Today's world is run on data, and the amount of it that is being produced, managed and used to power services is growing by the minute -- to the tune of some 79 zettabytes this year, according to one estimate. Today, a company called Yugabyte, which has built an open-source distributed SQL database model to help handle all that volume, is announcing that it has raised $188 million at a valuation of over $1.3 billion -- a big round of funding and big valuation that underscore the market demand for better tools, and the demand that Yugabyte is in particular is seeing.
The Series C is being led by Sapphire Ventures, with Alkeon Capital and Meritech Capital, Wells Fargo Strategic Capital, and previous backers Lightspeed Venture Partners, 8VC, Dell Technologies Capital, and Wipro Ventures, all also participating, among other unnamed backers. It was only seven months ago that the startup closed its Series B round (which totaled $78 million).
Wells Fargo is one of Yugabyte's key commercial customers, alongside Kroger, Hudson River Trading, Plume and other organizations that handle large amounts of data in their businesses, and in particular are looking for SQL-based solutions that can be used across multi-cloud, heterogeneous environments. The company tells me it is approaching 50 commercial customers currently. There are more using its open-source, free version, and it says that some 1,200 organizations "have signed up for" its fully-managed solution, Yugabyte Cloud, since its beta launch last year.
We're at an inflection point in enterprise IT at the moment, where a years-long trend of organizations gradually migrating to the cloud -- and in particular more complex hybrid and multi-cloud environments -- has seen a massive acceleration, in large part due to Covid-19. The pandemic precipitated a bigger shift to companies producing more data internally due to working in more remote and distributed environments, in many cases using more cloud-based digital tools to do so; and it also led to a huge surge in the world at large using more digital services. The knock-on effect is a much greater need among organizations for better database solutions to manage and work with that data, but also the realities, and complexities, of how it exists.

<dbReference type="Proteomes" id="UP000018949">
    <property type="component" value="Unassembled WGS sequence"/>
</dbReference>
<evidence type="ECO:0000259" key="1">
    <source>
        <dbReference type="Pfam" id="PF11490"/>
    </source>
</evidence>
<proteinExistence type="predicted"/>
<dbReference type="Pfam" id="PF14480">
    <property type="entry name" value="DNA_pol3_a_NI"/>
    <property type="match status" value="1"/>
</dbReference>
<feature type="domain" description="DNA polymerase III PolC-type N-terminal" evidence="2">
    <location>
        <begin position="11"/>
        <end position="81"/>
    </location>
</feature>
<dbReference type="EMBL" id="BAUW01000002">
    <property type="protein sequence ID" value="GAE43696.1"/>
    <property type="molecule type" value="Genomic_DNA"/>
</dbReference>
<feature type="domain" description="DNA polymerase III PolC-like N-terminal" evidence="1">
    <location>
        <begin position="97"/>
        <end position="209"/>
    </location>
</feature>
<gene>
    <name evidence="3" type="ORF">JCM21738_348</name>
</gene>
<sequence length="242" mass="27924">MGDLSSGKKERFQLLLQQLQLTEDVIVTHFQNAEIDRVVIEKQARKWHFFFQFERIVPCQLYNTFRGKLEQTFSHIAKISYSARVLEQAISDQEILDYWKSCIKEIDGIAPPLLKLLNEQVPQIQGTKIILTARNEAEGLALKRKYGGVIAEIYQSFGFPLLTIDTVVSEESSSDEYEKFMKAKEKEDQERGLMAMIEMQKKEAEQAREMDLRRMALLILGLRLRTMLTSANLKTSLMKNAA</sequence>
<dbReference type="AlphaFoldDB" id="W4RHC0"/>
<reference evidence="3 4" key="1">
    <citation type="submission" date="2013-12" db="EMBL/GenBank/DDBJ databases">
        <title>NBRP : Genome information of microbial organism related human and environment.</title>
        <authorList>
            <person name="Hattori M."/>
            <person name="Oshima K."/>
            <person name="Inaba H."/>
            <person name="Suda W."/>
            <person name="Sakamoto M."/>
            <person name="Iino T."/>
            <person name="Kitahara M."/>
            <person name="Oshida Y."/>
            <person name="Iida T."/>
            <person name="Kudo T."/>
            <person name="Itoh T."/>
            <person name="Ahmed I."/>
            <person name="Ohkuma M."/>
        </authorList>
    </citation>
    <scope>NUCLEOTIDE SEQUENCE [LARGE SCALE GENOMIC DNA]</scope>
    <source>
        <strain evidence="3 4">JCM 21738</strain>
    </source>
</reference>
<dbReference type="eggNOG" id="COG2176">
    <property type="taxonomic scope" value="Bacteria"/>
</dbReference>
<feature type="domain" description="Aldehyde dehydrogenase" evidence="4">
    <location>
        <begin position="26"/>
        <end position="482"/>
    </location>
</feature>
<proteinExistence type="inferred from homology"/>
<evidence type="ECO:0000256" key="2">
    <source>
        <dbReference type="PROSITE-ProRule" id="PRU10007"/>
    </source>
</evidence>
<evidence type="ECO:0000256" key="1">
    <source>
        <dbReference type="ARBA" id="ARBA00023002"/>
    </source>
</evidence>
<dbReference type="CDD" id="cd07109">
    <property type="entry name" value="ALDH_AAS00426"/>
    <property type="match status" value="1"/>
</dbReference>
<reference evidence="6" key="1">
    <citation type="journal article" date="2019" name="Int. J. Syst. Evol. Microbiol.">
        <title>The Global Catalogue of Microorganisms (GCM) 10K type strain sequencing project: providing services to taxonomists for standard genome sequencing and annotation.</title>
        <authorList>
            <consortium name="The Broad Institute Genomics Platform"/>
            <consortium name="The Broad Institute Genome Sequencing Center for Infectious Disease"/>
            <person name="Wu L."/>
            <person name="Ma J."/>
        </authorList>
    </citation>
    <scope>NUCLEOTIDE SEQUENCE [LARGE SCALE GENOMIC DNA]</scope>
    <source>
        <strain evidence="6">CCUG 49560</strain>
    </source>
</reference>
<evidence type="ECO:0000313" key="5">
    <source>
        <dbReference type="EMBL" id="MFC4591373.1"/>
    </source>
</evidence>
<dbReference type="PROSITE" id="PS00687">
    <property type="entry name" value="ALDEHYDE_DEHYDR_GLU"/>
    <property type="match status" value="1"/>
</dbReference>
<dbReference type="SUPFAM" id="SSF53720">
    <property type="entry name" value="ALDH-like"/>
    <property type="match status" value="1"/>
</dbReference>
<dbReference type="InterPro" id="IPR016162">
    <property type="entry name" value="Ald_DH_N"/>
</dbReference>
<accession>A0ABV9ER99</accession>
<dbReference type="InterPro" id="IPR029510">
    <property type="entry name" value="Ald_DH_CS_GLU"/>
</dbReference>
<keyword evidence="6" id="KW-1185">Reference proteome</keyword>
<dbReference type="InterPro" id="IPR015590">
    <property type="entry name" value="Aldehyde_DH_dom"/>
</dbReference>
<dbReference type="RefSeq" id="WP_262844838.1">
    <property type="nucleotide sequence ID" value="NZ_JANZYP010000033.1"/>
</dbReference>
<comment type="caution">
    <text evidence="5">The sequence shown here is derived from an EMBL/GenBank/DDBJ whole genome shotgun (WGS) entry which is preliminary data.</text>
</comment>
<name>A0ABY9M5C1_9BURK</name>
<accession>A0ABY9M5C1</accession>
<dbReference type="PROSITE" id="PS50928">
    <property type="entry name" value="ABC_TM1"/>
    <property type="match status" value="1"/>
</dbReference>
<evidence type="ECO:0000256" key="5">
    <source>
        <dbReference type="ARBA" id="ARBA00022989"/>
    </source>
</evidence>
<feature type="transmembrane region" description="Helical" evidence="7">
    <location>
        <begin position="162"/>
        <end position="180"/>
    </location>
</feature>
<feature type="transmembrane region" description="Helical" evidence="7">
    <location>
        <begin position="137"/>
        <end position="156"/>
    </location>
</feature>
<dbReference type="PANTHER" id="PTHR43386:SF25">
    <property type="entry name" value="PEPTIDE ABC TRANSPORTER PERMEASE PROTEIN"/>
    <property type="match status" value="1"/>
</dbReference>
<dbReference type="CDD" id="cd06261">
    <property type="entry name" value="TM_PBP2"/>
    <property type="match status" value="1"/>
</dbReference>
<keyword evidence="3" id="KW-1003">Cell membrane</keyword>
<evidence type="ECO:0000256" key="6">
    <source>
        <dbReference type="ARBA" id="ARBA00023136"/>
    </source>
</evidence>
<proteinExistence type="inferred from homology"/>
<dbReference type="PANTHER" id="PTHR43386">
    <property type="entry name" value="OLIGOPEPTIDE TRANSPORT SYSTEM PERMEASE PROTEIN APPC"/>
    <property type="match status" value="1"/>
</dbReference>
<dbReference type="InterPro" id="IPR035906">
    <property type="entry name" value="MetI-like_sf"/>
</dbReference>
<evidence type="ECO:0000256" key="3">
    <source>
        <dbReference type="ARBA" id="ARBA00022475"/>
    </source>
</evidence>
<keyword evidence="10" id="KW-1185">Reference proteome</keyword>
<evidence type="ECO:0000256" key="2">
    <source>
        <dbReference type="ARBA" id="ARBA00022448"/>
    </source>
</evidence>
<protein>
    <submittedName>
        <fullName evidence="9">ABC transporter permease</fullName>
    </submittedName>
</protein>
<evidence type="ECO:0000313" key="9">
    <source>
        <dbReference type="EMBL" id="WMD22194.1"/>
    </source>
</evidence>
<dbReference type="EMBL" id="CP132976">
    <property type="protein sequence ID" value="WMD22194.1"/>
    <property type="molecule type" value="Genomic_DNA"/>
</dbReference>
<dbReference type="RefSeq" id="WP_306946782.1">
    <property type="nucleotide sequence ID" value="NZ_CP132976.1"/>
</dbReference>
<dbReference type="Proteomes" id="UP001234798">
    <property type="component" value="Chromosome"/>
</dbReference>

"Large enterprises are really only just starting to hit critical mass of workloads," Bill Cook, Yugabyte's CEO, said in an interview, added that those enterprises also are balancing that with some key priorities: "They are thinking a lot about infrastructure, and they don’t want to get locked into a particular cloud provider."
Yugabyte's pitch is that it addresses that challenge with a framework that can scale easily and securely as needed. It currently provides three SQL products to the market covering different use cases: YugabyteDB, its free, open source distributed SQL database; Yugabyte Platform, its self-managed cloud database-as-a-service product; and Yugabyte Cloud, the fully-managed cloud DBaaS launched just in September.
Yugabyte itself was borne out of first-hand experience of how other systems didn't work as well. The startup's founders -- Kannan Muthukkaruppan (president), Karthik Ranganathan (CTO) and Mikhail Bautin (software architect) originally worked together at Facebook. There, they built the NoSQL database that powered Messenger, where they came away realising some of the shortcomings.
Initially very taken with the NoSQL "market success, we then realized the limitations of it," said Ranganathan, who is Yubabyte's CTO. "It's very different to deal with these databases in production." Specifically, as Cook described it, trends in microservices, containerization, services distribution, open source and API usage (and thus high latency and availability), are best addressed not through NoSQL but a distributed SQL database.
Jai Das, the president of Sapphire who is joining the board with is round, said that this is also what motivated him to lead this round.
"There hasn’t been any SQL innovation since MySQL," he said, in particular to address the fact that many of the largest entprises now work with distributed databases, either because they have opted to do so, or they are required to because of regulatory demands or simply because that is how their networks and systems have evolved. Das believes that SQL will be at the heart of how databases will continue to evolve. "It is the lingua franca of how all applications will be built in the back end, and Yugabyte is the next generation."